Sermon by the Revd Dr Hayley Matthews 30th September 2018

On Sunday 30th September 2018 All Hallows’ and St Chad’s joined with St Michael’s, Headingley to celebrate their Patronal Festival. Here are the notes from the sermon preached by the Revd Dr Hayley Matthews.

During my first week as Director of Lay training for Leeds Diocese after exchanging the red rose for the white, I was meandering through the streets getting my bearings when I came across the Mandela gardens beside Millennium Square in the heart of the city. What could be a more poignant symbol than a Peace Garden symbolising the end of apartheid for the Feast of St Michael and All Angels, or Michaelmas – which specifically celebrates the triumph of good over evil.

The Bible speaks of angels as mighty inhabitants of the spiritual realm, not some airy-fairy, fanciful will-o-the-wisps. We could be forgiven for relegating angels the role of God’s Messengers – think of Mary and the angel Gabriel, but the Archangel Michael is bit more hard-core. Oft depicted as a warrior in huge technicolour artworks such as the C16 century piece by Raphael, Michael is painted overcoming a dragon representing, of course, evil personified – Satan.

But for me there’s also something about St Michael encouraging us in the battle against evil, lest we make our faith a triumphalistic fait accompli – it is finished, therefore I don’t need to do anything. Rather, St Michael and All Angels remind us that if evil is to be overcome we must participate in the battle against evil. Good intentions simply won’t cut the mustard. We have only to look beyond our own front doors, switch on the radio, television, or check Twitter to see that just as we are alive and well and worshipping Christ, the Truth, the Way and the Life, so evil flourishes through abuse, poverty, misappropriated power, despair, unjust governance, gendered violence, fraud and base profiteering. In many and varied ways evil continues to flourish across the earth and amongst all the created beings we have been gifted to care for.

But let me take you back to the Mandela gardens for a moment. The former South African president opened the garden in 2001 receiving the accolade Freedom of the City. During his acceptance speech Mandela said, ““I accept the honour on behalf of the people of South Africa. You honour me for achievements that are not those of an individual.

“Anything I have done could not have been possible without the collective effort of comrades and compatriates.”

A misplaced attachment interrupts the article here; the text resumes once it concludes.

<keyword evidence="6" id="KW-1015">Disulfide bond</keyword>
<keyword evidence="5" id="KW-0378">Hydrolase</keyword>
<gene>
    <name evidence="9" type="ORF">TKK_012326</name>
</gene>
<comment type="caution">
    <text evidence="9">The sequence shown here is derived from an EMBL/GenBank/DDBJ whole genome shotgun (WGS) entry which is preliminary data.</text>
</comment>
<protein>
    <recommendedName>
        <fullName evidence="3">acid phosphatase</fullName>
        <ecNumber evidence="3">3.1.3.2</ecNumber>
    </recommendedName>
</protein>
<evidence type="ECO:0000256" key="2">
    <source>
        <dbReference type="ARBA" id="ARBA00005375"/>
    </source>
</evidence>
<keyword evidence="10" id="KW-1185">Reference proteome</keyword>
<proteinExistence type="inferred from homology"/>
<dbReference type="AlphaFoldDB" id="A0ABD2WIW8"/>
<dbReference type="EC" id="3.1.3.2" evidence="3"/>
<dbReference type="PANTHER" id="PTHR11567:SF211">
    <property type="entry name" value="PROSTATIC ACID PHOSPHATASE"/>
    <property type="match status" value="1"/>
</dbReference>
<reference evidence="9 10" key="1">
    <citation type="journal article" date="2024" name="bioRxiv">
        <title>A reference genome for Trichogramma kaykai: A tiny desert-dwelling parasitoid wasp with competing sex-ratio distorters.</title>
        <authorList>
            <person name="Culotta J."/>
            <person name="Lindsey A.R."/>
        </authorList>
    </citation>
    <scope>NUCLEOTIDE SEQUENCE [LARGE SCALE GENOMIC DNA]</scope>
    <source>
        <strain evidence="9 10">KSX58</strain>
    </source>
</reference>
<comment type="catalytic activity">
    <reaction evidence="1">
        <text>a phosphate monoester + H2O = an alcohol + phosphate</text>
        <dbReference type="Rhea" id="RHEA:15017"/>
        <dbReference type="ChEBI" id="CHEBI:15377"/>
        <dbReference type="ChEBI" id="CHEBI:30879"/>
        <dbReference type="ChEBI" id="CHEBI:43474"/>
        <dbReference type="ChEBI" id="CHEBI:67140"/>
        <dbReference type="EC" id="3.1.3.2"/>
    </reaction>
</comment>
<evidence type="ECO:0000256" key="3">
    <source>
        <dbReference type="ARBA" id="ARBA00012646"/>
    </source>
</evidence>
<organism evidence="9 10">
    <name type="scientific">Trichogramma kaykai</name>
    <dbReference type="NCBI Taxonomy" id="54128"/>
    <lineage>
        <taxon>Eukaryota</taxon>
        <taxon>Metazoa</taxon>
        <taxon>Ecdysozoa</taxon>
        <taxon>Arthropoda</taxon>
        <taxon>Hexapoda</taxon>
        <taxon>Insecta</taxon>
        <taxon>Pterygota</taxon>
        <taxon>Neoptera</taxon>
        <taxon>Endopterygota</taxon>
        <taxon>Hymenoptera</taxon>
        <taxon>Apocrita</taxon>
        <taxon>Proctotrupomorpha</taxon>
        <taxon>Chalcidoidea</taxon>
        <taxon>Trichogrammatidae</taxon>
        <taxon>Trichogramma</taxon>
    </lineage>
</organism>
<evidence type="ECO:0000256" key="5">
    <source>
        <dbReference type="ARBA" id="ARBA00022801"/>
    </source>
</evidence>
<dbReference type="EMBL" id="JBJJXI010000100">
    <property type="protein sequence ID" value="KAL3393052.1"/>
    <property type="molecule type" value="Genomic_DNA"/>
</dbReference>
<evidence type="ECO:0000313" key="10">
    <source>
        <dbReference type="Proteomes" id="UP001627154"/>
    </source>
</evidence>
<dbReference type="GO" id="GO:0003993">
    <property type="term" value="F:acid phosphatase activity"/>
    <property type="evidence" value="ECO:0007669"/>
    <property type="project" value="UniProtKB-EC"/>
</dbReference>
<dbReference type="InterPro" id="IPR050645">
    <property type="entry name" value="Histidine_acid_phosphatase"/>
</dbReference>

“We South Africans would not have achieved our freedom if it had not been for the immense support we received from the international community in our fight against apartheid.”

Like Mandela, St Michael gets all the credit, but please note it is St Michael and All Angels – or perhaps we might say, St Michael, St Chad’s and All Hallows? St Michael and ALL Angels. Not ‘some’ angels, or ‘those angels that have especially been called to fight battles’, or ‘those angels over there who are much better at that sort of thing than we are’. No, in a word ALL angels. Just as an entire international community ultimately brought down apartheid, each and every one of us must recognise our place in this wider team of parishes as we take up our cross and follow He who is our First and Last into the fray. We must stand together; speak together; give together; challenging the evils we encounter today by becoming more than the sum of our parts as we share skills, gifts and resources around the team, joining with one another’s initiatives, ministry and outreach as leaders, providers, prayers and volunteers.

And yes, this will be costly, no two ways about it. When Mandela was honoured here in Leeds, the Council Leader at the time, Cllr Brian Walker, said, “We are are here to bestow upon you, Dr Mandela, the greatest honour that is within our gift – the Freedom of the City of Leeds.

“Freedom, Dr Mandela, is a word which has come very much to symbolise your life. It calls to mind the fact that for the greater part of your time on earth, you have not been free.
“You have shown the world that true freedom is not a matter for compromise, refusing more than once offers of freedom-with-strings – a liberation for yourself, but not for your people.” We, too, must beware that our faith does not become a liberation for ourselves but not for others.

For not everyone people realises that Nelson Mandela’s twenty-seven year imprisonment could have ended so much sooner, had he just promised to keep quiet, tow the line – not rock the boat. To go home and live quietly without challenging institutional and legally sanctioned racism and inequality. The offer of home and wife, warmth and children, friends and familiarity – and for what, his silence? How tempting that must have been. Yet Mandela sacrificed it all finally winning freedom of all. I cannot think of anything more Christ-like.

For just like Jacob, Mandela slept with his head on a stone in a desert-place every one of those 9,855 nights he laid awake or tossed and turned in prison, wondering when his freedom would come, praying no doubt, for his own freedom and that of his people. I don’t know if you’ve seen the film of Mandela’ life called Long Walk to Freedom, but I was forcibly struck by the moment when he has a sort of revelation in prison and realises that he needs to change his angry, combative behaviour against his enemies and the prison guards, instead working peaceably to attain peace. It resonates profoundly with the moment when Jacob declares, “Surely the Lord is in this place, and I was not aware of it.” “This is none other than the house of God; this is the gate of heaven.”